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ISSUE 37 - October 2008
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By Andy Heins, Contributing Editor & Photographer
Mt. Vernon, Ohio

Whether we fly or drive there is one antique airplane gathering that I consider a must-attend and that is the annual MAAC (Midwest Antique Airplane Club) Fly-in at Brodhead, Wisconsin. This Fly-in is always held the weekend following Labor Day at a beautiful grass strip in southern Wisconsin just across the Illinois/Wisconsin border. What makes this gathering so unique is the perfect setting for the large amount of rare and interesting aircraft that attend as well as the friendly people.

1917 Polson Special NC271

The fall Fly-in at Brodhead is one of the few Fly-ins where you will find a large and distinguished gathering of the people who are truly respected for their knowledge in the antique airplane world. This is part of the reason the Fly-in is also known as “Grassroots.”

1940 Ryan ST-A NC8146

This year at “Grassroots”, the fly-in started off rather soggy, with remnants of Hurricane Gustav invading the mid-west. We chose to drive to the gathering on Thursday from Ohio instead of waiting and hoping we might be able to fly. It rained the entire time from Indianapolis to Brodhead. Arriving at Brodhead in the mid-afternoon, we weren’t surprised to see the field nearly empty.

1940 Porterfield CP-65 NC25499

Several airplanes had arrived earlier in the week after attending the Antique Airplane Association meet in Blakesburg, IA. Thursday was a complete washout and Friday morning greeted us with light drizzle. However, by 10:00a.m., the skies began to clear. Anyone who has attended Grassroots knows, one thing that always holds true, if the weather is flyable, they will come and this year was no different.

Mulicoupe NX274Y.jpg

Soon the pattern became active with one of the first arrivals being Addison Pemberton in his beautiful Boeing Model 40.

1928 Boeing Model 40-C NC5339.jpg 05

As the day progressed, the flightline began filling up and the skies became active with the sounds of Hissos, Wrights, Continentals, Warners and Kinners. This Fly-in is well-known for the amount of airplanes that always seem to be in the pattern from dawn to dusk. No parking and tying down for the weekend…..everyone flies!

1929 Waco ASO NC608N.jpg 06

Saturday came and at first light airplanes began arriving. By dinner time, close to 300 airplanes had attended the gathering. Camping is the expected rule and tents can be seen dotting the many pine trees that surround the field. Food is offered daily on the field for breakfast, lunch and dinner. The dinners are always the highlight of the day with Chili being served up by Tom Dietrich and Bob Revell of Canada on Thursday.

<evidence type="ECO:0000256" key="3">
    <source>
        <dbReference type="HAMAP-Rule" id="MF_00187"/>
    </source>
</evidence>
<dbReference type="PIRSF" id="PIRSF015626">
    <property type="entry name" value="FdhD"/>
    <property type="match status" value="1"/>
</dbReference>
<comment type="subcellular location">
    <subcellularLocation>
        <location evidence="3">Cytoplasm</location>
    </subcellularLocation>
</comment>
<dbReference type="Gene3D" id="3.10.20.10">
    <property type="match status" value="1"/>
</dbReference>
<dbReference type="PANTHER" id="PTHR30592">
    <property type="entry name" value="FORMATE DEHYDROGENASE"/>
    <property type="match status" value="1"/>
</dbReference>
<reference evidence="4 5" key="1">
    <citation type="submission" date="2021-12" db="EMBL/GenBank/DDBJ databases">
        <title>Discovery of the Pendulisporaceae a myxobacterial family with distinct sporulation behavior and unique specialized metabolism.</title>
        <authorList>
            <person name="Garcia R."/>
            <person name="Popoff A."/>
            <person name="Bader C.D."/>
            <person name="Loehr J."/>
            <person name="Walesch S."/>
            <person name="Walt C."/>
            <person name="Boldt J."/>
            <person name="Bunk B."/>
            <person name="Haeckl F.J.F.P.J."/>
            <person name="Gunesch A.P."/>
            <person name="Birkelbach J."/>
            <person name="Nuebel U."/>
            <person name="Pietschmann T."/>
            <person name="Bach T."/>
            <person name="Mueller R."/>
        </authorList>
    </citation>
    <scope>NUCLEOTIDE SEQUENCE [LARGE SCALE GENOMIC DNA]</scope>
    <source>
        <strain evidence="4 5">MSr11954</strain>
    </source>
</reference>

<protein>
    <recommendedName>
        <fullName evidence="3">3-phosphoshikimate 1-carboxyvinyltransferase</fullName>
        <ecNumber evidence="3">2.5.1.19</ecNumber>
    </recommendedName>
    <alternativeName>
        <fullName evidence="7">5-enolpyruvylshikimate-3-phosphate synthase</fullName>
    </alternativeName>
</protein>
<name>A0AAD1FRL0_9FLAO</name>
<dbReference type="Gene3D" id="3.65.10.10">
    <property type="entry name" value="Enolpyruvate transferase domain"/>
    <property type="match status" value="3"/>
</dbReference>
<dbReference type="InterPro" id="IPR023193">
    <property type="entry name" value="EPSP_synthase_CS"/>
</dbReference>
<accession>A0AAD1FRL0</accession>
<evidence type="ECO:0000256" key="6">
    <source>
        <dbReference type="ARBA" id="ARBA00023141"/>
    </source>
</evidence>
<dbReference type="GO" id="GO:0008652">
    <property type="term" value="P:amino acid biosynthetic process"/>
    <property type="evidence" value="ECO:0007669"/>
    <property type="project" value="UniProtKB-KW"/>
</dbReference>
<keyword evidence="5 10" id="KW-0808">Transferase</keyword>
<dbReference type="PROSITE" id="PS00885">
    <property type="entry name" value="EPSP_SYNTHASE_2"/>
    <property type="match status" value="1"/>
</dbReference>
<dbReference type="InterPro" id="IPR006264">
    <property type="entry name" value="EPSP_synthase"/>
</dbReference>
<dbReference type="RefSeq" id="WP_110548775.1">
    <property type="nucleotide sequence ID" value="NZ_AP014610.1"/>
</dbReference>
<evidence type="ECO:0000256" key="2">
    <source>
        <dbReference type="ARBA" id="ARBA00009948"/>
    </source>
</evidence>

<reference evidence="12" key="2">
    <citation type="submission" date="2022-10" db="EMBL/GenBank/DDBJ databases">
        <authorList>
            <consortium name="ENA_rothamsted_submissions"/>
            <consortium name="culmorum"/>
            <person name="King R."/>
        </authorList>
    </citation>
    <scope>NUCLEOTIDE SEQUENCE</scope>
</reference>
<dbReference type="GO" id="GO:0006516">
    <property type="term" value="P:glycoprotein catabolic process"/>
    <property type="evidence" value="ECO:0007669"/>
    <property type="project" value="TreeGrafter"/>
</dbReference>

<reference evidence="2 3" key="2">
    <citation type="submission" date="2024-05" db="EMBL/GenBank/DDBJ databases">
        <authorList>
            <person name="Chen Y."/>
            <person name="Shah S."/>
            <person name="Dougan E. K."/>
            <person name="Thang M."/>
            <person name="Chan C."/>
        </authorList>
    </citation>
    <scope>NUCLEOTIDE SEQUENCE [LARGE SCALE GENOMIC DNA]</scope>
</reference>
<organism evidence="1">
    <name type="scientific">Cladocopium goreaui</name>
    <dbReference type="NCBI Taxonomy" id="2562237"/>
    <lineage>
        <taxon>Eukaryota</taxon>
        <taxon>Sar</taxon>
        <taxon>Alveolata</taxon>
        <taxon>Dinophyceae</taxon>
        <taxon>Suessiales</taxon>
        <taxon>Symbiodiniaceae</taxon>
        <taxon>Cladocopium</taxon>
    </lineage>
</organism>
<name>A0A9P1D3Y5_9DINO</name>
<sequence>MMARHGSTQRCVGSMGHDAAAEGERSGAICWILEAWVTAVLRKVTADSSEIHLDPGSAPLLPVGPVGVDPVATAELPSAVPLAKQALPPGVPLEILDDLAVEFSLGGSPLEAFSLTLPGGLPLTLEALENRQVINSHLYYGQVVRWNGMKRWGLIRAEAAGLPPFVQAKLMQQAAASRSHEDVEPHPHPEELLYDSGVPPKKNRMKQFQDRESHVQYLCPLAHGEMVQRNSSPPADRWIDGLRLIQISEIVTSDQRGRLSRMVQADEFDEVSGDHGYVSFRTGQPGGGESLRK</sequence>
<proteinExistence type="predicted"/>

1941 NAVY N3N-3 NC12063.jpg 07

Friday is the annual Fish Boil and Saturday grilled Pork Chops. Saturday morning a pancake breakfast is served. Shower facilities are available on the field for the campers. Each night there is a bonfire near the clubhouse where everyone gathers to swap stories and tales. This truly is one of the most relaxed gatherings you can ever attend. There is one catch; you must be a member to attend. Dues are only $10.00 a year per person.

1936 Waco EQC-6 NC16214.jpg 08
This year the airplanes that attended represented a broad spectrum of aviation history spanning from 1909 – 2008. Brodhead Airport is well known for the interesting airplanes based in addition to being the home of the Pietenpol Fly-in the opening weekend of Oshkosh.

This is also the airport where the late Denny Trone kept a significant portion of his rare airplanes and engine collection. The late Al Kelch and his wife Lois also have three hangars filled with rare and interesting aircraft. Where else can you go to see a 1928 Thunderbird, Lindbergh’s Travel Air 2000, a 1929 Butler Blackhawk, and a 1924 Lincoln Sport, within 75 feet of each other?

Other interesting aircraft attending were a Hisso-powered Curtiss Jenny all the way from Sonoma, California, a Stearman 4E from Reno, Nevada, numerous Wacos, two Ryan SCWs, a Stinson Detroiter, a Stinson Jr., two Cessna Airmasters, Howard, Dart, Meyers OTW and two Meyers 145s, two Fairchild 22s, three Fairchild 24s, two Birds, two Fleets,
a Grumman Widgeon, several Boeing Stearmans, a Commonwealth Skyranger, Cessna 195s, a Travel Air, a Spartan C-3, a Heath Parasol, an Aeronca C-3, plus many more.
1928 Travel Air 4000 NC2709
1918 Curtiss JN4H NC3223
1930 Stearman 4E NC663K
1940 Waco UPF-7 NC29969
Ryan SCW-145 NC18912
1931 Stinson JR-S NC10886
1938 Cessna C-38 NC19458
1941 Meyers OTW-145 NC26487
1948 Meyers MAC-145 NC34360
1933 Fairchild 22-C7D NC14768
1946 Fairchild 24R-46 NC81363
1929 Fleet Model 1 NC8616
1946 Commonwealth 185 Skyranger NC73811
1929 Spartan C3-165 NC705N
1934 Aeronca C-3 NC13556
1936 Waco YKS-6 NC16249
There was the usual abundance of the various models of Luscombes, Pipers, Aeroncas and Taylorcrafts as well as several types of homebuilts including at least five Pietenpols.

If you are an antique airplane enthusiast, then Brodhead is the place to be. The setting is perfect and the atmosphere abounds with the sound and talk of aviation’s golden age.

Andy Heins
Contributing Editor & Photographer


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